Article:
Decreased Lead Exposure is Associated with Improved Test Scores
How are children’s standardized test scores connected with lead exposure? Researchers matched data from the Rhode Island Department of Health, the Rhode Island Department of Education, and birth certificates to create a longitudinal dataset for analysis. The dataset contained observations on approximately 71,000 children born in the state between January 1997 and September 2005, with at least one blood lead level measurement before age 6 and enrolled in a Rhode Island public school. The researchers compared standardized, third grade test scores and blood lead levels of children beginning with those born in 1997, the year Rhode Island implemented two measures to reduce lead in homes. The findings of this study “suggest that environmental regulations targeted at hazards that disproportionally impact minority children may have advantages beyond improvements in health.” Regulations that reduce lead exposure may help narrow the racial achievement gap.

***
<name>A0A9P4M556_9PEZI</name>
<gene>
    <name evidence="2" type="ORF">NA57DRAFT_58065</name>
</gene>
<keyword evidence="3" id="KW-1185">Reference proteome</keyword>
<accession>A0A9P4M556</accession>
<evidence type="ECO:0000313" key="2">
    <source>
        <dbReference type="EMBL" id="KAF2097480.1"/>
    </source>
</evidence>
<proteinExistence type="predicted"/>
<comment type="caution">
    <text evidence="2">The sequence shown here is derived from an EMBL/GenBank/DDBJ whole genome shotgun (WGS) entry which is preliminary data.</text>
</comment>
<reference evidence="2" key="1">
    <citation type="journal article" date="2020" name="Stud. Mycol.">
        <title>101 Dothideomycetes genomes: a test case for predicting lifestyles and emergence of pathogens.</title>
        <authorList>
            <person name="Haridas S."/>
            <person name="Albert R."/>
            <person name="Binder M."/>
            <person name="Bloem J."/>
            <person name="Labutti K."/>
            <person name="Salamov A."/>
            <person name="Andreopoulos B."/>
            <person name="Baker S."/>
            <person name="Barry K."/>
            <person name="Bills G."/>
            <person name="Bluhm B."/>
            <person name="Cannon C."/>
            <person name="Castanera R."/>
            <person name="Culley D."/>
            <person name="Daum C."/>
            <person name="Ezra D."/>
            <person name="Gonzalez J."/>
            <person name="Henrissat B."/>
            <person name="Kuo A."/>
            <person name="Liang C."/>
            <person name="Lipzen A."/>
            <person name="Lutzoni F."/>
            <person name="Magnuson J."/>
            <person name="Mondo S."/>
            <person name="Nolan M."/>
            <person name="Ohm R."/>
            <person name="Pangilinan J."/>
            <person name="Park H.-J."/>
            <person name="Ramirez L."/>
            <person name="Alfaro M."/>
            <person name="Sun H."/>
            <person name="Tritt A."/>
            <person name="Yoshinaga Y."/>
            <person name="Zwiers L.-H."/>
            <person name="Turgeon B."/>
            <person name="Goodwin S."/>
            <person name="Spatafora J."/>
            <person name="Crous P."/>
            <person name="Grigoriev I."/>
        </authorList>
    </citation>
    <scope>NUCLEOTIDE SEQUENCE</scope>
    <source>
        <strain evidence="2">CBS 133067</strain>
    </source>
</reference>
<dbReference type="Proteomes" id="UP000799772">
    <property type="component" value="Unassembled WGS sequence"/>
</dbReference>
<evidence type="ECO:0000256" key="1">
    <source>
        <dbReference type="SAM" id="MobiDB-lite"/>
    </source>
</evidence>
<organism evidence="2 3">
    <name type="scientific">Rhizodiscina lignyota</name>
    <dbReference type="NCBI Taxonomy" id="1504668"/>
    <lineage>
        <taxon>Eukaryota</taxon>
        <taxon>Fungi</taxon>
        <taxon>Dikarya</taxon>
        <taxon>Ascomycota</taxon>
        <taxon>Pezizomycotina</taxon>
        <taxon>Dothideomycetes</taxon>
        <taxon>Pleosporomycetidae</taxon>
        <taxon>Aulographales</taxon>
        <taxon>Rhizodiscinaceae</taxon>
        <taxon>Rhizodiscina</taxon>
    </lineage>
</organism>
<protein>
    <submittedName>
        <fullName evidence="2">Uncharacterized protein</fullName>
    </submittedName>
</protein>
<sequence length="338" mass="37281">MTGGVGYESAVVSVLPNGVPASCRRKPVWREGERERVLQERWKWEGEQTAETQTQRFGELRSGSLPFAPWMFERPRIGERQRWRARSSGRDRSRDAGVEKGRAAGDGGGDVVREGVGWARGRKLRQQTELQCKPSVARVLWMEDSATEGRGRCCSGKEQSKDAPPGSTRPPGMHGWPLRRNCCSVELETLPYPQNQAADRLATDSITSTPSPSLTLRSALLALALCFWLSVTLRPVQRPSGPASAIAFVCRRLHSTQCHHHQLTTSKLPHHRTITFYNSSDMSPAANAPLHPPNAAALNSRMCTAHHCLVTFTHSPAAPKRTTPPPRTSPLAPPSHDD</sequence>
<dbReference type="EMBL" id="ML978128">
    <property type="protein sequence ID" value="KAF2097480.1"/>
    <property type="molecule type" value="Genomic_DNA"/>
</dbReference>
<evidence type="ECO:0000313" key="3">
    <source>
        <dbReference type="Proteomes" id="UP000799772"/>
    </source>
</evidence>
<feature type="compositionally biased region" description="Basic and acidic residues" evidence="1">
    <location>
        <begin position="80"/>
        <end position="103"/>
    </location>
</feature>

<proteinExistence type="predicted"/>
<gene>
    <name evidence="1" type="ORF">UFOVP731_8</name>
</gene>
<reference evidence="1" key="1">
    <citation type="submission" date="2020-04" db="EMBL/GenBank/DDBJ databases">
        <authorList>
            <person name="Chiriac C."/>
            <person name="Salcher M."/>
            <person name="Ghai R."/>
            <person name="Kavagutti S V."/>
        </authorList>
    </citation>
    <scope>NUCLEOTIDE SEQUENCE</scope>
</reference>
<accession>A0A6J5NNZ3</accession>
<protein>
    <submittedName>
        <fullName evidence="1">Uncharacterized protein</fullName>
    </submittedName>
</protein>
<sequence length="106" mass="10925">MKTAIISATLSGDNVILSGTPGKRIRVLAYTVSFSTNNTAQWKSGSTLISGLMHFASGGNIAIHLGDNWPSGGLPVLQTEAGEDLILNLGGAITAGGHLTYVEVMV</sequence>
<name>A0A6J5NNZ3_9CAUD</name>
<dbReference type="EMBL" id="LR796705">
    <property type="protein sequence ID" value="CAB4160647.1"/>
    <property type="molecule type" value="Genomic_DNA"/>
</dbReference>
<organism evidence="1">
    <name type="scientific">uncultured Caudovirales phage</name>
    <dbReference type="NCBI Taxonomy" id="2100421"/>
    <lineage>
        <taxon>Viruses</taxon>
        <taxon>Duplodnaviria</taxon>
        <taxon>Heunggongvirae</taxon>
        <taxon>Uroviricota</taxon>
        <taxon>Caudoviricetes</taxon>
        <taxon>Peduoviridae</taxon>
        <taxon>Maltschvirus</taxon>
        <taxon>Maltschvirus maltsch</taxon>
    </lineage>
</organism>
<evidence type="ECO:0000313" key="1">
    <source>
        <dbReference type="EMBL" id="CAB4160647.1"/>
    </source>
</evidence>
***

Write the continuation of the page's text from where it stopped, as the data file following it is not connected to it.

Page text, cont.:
- The lead-safe certificate program, one of the two policy interventions in 1997, affected children in disadvantaged groups most significantly. For instance, the proportion of African American children living in a home certified as lead-safe when they were born increased from 2 percent in 1997 to 12 percent in 2005.
- The policy interventions were linked to a 1.27 increase in mean reading scores among African American students and .88 among Hispanic students. These improvements in test scores decreased the Black-White test gap by one-third and the Hispanic-White test gap by one-fifth.
- A decrease of one microgram of lead per deciliter of blood in average blood levels is associated with a reduced chance of scoring substantially below proficient in reading by 3.1 percentage points.